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Seasonality and power storage a key challenge for decarbonisation

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The Australian energy market is massive. Annual NEM demand sits around 190 Terawatt hours (TWh) per annum, which means at currents prices it’s a ~$38bn market. That excludes multiple billions for growth and sustaining capex on top of that. It’s size, coupled with the immediate requirement for a low carbon augmentation, makes the power market fertile ground for investment ideas…

Plenty has been written on the intermittency of renewable power, and how that might be addressed. In orders-of-magnitude terms, batteries, while expensive, can play a part where the duration of storage required is measured in hours.

Seasonality is measured in months and is a much greater challenge. Most would be aware of the white-knuckled panic in Europe around August-September last year as the continent absorbed up as many LNG cargoes as it could lay its hands on to build gas inventories ahead of winter. Leaving a trail of less well-off countries gas-less in its wake. For example, Pakistan received a grand total of zero offers to it’s tender for 72 LNG shipments which concluded in October last year, and has since pivoted to coal.

We have the same phenomenon, otherwise known as winter, in Australia. Which sees Victorian gas demand jumping by roughly 130% from March to June each year as the temperature drops:

Victoria Seasonal Gas Demand

Source: AEMO, Victoria Gas Planning Report Update, March 2020

Taking March as a baseline for Victoria gas demand, the cumulative seasonal gas requirement (red bars inside red box in chart above) to keep Victorian homes warm through winter sums to around 86 Petajoules of gas – which is a lot. That’s equivalent to 24 million megawatt hours in electricity terms, which at a current battery storage cost of A$1000/kilowatt hour works out to ~$24 trillion worth of battery storage. A stupidly large number. I haven’t made adjustments for efficiency of energy conversion for gas or batteries as I started down that route and quickly realised the outcome doesn’t change – batteries are not a solution for seasonal power storage and won’t be any time soon.

The key driver behind this ridiculous number is the low energy density of lithium batteries. Despite improving by roughly 10x over the last 15 years, it’s still an order of magnitude behind diesel or gas. That is, you need a lot more stuff to build a battery to store a given unit of energy vs gas or diesel, and that stuff (lithium, copper, graphite, aluminium etc.) is expensive, hence batteries are expensive.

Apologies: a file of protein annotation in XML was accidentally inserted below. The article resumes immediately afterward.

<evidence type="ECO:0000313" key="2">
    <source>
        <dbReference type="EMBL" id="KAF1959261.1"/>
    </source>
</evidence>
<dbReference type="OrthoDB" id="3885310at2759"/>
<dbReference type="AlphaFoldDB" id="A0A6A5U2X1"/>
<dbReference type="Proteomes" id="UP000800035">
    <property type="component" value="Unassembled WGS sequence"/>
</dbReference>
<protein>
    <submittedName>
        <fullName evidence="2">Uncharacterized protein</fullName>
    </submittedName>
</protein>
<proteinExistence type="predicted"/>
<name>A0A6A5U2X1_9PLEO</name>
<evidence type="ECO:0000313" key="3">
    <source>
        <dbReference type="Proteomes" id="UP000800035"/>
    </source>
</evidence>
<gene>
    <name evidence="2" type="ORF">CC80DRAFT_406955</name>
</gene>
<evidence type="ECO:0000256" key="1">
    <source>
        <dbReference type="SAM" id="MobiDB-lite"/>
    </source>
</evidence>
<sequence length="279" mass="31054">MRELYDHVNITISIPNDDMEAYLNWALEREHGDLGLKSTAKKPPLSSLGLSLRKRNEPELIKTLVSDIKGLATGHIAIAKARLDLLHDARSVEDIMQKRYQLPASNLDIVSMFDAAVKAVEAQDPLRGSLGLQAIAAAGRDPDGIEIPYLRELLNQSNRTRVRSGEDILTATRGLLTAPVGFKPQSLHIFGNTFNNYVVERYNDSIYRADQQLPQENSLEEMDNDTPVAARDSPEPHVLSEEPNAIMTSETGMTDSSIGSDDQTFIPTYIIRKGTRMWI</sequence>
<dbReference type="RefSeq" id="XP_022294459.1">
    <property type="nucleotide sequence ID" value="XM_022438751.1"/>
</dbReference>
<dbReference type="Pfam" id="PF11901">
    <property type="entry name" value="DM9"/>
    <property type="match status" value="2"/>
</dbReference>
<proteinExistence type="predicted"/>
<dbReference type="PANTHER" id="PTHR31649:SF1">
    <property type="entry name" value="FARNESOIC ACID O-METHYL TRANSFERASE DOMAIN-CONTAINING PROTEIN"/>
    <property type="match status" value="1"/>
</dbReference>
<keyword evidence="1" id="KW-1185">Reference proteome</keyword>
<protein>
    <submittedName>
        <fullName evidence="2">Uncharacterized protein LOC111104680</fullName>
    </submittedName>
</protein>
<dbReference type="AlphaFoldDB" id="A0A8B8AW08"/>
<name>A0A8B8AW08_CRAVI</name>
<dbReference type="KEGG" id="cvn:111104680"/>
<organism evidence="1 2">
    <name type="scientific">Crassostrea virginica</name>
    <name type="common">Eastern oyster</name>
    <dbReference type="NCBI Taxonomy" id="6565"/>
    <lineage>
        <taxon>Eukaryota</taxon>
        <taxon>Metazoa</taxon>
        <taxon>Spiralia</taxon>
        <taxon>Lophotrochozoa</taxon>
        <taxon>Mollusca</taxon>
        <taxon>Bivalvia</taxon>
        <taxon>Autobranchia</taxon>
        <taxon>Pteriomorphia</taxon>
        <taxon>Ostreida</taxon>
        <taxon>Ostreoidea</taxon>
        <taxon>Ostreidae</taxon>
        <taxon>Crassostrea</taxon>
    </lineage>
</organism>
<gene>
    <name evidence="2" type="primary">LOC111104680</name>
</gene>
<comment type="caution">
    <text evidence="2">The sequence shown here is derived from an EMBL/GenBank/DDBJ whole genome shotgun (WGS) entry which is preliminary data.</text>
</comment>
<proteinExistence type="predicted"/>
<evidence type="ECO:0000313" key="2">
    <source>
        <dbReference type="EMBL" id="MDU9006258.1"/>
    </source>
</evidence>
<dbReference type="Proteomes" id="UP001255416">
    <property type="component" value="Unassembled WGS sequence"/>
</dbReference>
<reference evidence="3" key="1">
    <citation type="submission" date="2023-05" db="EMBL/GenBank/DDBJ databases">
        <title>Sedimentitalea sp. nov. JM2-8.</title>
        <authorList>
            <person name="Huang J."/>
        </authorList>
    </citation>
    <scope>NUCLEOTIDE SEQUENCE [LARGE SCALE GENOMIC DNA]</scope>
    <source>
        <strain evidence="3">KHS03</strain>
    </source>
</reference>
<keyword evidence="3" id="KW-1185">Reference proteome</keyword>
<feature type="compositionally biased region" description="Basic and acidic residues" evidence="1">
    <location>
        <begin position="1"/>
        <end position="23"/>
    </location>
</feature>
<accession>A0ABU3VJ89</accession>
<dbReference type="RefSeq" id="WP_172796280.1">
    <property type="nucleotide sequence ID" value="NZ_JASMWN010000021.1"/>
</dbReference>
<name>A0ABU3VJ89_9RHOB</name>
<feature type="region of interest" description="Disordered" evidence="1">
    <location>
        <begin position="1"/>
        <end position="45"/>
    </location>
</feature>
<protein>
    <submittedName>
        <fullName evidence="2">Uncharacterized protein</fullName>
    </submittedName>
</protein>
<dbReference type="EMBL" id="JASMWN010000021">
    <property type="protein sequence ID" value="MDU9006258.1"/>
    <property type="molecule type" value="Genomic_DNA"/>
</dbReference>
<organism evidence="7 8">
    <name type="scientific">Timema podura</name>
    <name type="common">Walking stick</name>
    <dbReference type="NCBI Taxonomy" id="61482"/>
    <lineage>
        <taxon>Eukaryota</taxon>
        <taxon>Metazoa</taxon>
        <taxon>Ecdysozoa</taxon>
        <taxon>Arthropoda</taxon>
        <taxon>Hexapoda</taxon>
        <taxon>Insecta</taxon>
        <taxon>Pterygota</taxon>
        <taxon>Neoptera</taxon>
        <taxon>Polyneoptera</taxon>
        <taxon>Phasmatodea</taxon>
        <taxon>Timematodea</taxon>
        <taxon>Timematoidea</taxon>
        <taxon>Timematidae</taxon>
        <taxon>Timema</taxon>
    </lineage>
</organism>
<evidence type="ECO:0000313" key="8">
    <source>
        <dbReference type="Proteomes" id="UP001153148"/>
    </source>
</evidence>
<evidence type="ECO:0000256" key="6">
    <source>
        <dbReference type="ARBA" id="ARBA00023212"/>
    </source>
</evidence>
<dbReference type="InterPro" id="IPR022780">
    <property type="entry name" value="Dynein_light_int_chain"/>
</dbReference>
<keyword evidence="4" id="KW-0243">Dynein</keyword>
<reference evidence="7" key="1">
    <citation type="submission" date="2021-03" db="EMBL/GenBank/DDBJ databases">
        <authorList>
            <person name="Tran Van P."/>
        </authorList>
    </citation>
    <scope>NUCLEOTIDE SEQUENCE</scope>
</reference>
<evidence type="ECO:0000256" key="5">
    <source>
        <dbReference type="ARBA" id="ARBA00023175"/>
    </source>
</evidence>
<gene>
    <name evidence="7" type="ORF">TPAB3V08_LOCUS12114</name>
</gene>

Energy density is inversely correlated to materials intensity

Source: The Economist, DOE; Tran et al.; Vaclav Smil; SchrÖder et al.; Valera-Medina et al.

Hydro storage is much cheaper, using an estimate for final Snowy Hydro 2.0 capex, the figure is a comparatively modest $480 billion to cover Victorian seasonal demand. Still eye-watering but the bigger problem here is you’d need 68 Snow Hydro’s to store that much power, and Snowy Hydro 2.0 can’t be easily replicated.

With those few broad brush numbers for context, consider our power capacity mechanism, which is intended to be capable of supplying power on demand, won’t include coal or gas , Liddell coal power station which produces roughly 15% of NSW power closes down this year and the contractor building Snowy Hydro 2.0 recently went broke.

So while batteries can’t solve the seasonality problem on their own, but they’ll certainly cushion the blow for those that can afford them, which is why we’ve seen a surge in applications for battery connections currently sitting with AEMO which is sitting at around 44 GWhr or roughly A$44bn of investment should all those applications turn into real projects. For context that’s equivalent to Gorgon LNG, after the capex blowouts. Hence our bullish view on the rise of stationary energy storage as an investment thematic over 2023.

Stationary battery storage went exponential in 2022

Source: EIA

So how are we playing this thematic… firstly directly through investments in companies providing the storage solutions. At the utility end of the spectrum is GenusPlus (GNP), which is due to complete installation of a 200MWh battery for power utility, Synergy, in the March quarter this year. The project will contribute roughly 15% of GNP’s FY23 revenue and the pipeline of opportunities suggests battery installations could eclipse energy transmission as a core revenue driver for the business in the years ahead.

Serving large industrial clients is Synertec (SOP), which has developed a world first solar and battery system which delivers 24/7 power, 365 days a year. Synertec is working with Santos to replace diesel gensets across Santos’ gas operations in Queensland. We understand a broad spectrum of corporates, both domestic and international are watching the roll out of Synertec’s system closely.

Power prices and volatility have increased materially in recent years

At the residential level, we have supported Red Earth Energy as a private business, which we expect to list via IPO in 2023. Red Earth supplies small to mid-sized batteries to a spectrum of residential and mid-sized commercial customers. Red Earth has developed a wholesale power trading option for its customers which enables clients to take advantage of spikes in the wholesale power price, thereby reducing the payback period of its batteries.

Disclaimer: Please note that these are the views of the writer and not necessarily the views of Perennial. This article does not take into account your investment objectives, particular needs or financial situation. Some small changes were made to this article, based on updated information.